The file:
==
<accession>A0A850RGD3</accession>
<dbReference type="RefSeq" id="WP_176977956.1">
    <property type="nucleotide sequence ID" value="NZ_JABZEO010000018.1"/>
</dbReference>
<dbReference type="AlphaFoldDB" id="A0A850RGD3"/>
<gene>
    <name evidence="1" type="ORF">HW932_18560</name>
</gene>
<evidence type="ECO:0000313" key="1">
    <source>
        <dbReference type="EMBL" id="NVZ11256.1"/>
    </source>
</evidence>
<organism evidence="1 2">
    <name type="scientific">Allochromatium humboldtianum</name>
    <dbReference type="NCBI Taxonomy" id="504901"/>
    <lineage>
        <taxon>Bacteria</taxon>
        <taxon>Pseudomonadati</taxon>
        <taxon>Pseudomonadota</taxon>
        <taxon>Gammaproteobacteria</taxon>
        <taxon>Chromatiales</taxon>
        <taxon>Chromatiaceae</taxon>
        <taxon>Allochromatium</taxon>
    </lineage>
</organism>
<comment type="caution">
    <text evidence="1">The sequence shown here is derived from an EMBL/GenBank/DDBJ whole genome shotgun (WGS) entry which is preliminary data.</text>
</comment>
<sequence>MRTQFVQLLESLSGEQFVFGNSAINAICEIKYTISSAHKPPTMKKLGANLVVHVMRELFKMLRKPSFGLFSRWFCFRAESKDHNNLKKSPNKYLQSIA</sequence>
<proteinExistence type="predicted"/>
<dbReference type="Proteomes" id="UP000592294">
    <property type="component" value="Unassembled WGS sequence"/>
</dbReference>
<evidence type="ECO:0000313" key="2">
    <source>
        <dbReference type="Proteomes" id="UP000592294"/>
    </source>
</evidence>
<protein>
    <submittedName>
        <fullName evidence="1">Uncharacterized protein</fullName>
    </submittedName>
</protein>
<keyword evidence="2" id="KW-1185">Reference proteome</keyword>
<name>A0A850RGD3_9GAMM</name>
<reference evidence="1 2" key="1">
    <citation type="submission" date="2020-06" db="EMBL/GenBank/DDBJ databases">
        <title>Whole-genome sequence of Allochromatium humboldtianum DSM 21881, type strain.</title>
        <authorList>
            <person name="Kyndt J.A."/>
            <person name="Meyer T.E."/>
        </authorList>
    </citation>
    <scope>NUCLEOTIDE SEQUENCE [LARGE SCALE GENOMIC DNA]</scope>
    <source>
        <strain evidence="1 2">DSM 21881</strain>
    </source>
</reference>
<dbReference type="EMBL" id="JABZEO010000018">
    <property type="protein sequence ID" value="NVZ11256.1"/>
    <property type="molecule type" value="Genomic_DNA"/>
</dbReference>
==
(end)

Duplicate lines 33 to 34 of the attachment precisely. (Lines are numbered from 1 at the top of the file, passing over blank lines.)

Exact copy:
    <property type="component" value="Unassembled WGS sequence"/>
</dbReference>